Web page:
LONDON is no longer the world’s leading financial centre, according to a highly rated survey
The Global Financial Centres report yesterday slashed its rating to equal that of New York. It is the first time London has been knocked off the top spot and will come as a warning to politicians desperate to trumpet the Square Mile as the world’s leading business hub. Some analysts are already speculating the survey could lead to new firms choosing to base themselves outside the UK.
London was one of only four major cities to drop points, falling by 14 to tie with New York on 775. Although the Big Apple took more of a battering from the financial meltdown, it was judged better for availability of staff and infrastructure.
London’s slip from the top was spurred by fears of a regulatory backlash and recent tax hikes brought in to plug the UK’s yawning budget deficit, including the 50p rate of income tax, the 0.5 per cent increase in national insurance and Alistair Darlings one-off banking bonus tax.
The biannual survey of financial professionals takes into account factors including how well-connected cities are, how their transport links measure up, the level of diversification in their services and the availability of quality office space.
Asian economies powered up the rankings, with Hong Kong and Singapore seeing double-digit increases to snap at the heels of the traditional financial champions.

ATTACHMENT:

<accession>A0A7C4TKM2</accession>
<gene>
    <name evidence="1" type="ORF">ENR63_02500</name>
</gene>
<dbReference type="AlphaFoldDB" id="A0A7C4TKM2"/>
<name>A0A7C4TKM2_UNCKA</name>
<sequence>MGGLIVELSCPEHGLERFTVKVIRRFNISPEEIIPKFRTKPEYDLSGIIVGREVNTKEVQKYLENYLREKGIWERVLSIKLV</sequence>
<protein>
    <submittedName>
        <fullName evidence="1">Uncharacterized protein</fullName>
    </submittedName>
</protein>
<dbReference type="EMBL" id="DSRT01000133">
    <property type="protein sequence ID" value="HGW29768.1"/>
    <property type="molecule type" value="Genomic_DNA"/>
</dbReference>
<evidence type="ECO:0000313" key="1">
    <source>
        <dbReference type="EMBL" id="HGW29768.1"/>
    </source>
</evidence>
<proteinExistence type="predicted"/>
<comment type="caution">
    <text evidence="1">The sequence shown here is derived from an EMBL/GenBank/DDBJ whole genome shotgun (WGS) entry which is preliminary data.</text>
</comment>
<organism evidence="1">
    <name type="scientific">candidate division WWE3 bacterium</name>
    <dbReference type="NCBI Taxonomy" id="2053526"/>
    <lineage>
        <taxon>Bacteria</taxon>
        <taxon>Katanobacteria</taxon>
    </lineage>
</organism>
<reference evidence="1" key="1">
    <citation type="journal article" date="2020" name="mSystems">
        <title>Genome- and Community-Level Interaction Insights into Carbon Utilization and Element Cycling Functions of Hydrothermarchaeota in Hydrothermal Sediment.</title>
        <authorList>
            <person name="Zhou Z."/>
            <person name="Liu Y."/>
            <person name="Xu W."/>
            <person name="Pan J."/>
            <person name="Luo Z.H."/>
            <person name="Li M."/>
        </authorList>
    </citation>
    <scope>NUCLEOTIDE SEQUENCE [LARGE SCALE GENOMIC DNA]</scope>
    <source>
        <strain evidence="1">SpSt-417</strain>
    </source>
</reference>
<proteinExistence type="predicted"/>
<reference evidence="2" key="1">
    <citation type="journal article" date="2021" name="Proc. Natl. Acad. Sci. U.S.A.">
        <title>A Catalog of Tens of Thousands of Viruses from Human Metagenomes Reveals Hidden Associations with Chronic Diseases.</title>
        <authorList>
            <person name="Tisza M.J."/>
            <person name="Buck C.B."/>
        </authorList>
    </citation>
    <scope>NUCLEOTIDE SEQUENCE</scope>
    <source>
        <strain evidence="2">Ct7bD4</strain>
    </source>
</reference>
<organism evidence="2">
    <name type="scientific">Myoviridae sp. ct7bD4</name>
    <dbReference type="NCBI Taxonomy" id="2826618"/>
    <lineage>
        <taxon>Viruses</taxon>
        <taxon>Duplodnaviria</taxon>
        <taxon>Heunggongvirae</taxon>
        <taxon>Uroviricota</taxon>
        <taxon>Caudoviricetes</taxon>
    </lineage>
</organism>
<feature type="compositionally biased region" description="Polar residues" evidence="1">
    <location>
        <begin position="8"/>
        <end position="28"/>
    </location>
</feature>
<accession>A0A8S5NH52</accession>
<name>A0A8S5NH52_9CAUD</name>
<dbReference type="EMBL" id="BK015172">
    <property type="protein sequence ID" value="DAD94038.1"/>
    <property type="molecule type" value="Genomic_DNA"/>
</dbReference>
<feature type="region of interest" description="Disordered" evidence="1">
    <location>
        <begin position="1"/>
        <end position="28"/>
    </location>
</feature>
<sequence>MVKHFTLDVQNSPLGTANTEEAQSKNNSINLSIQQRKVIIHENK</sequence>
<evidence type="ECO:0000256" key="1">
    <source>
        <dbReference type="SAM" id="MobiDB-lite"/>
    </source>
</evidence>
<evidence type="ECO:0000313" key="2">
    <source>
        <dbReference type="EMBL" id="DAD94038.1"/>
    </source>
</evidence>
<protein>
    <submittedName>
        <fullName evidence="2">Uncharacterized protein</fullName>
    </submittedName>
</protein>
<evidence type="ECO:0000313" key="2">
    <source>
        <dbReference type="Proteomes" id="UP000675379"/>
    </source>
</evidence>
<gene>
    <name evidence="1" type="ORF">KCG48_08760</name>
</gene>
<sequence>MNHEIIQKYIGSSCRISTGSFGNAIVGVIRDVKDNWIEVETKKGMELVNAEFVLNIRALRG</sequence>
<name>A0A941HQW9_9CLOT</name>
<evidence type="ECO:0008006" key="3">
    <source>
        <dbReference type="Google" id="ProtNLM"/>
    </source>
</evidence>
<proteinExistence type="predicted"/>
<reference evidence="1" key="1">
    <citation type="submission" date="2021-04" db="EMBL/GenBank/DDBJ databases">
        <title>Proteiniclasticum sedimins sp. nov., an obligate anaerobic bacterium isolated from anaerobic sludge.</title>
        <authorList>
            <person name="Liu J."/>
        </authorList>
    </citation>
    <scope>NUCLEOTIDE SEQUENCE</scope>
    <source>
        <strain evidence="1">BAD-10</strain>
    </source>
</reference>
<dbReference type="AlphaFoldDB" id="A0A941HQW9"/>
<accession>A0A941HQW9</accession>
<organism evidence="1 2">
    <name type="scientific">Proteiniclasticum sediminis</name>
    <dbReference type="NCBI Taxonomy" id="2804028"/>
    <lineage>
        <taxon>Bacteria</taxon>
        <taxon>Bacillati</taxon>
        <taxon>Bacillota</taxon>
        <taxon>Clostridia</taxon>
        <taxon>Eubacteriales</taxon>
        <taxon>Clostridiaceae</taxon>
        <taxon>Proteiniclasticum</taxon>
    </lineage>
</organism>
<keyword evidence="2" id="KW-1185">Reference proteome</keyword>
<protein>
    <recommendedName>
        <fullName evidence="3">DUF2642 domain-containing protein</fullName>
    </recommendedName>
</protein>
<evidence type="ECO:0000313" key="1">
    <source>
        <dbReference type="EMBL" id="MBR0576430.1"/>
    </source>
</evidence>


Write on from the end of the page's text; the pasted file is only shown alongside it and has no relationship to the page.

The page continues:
Hong Kong became the favourite with insurance professionals – the first time any country has beaten the two big hitters. Asian economies are likely to continue their rise, with firms like Prudential desperate to tap into their rapid growth potential.
Stuart Fraser, chairman of the policy and resources committee at the City of London said: “Respondents have assessed the two leading global centres of London and New York as level on ratings for the first time – a fact which bears out our view that these two are the ‘twin sister-cities of world finance’. The evidence of the survey points to the continued high ratings for these two leading global centres and reflects the multi-faceted nature of their competitive advantage. They both have rich institutional and communication linkages across the world. These two leading centres benefit from good levels of mutual co-operation.”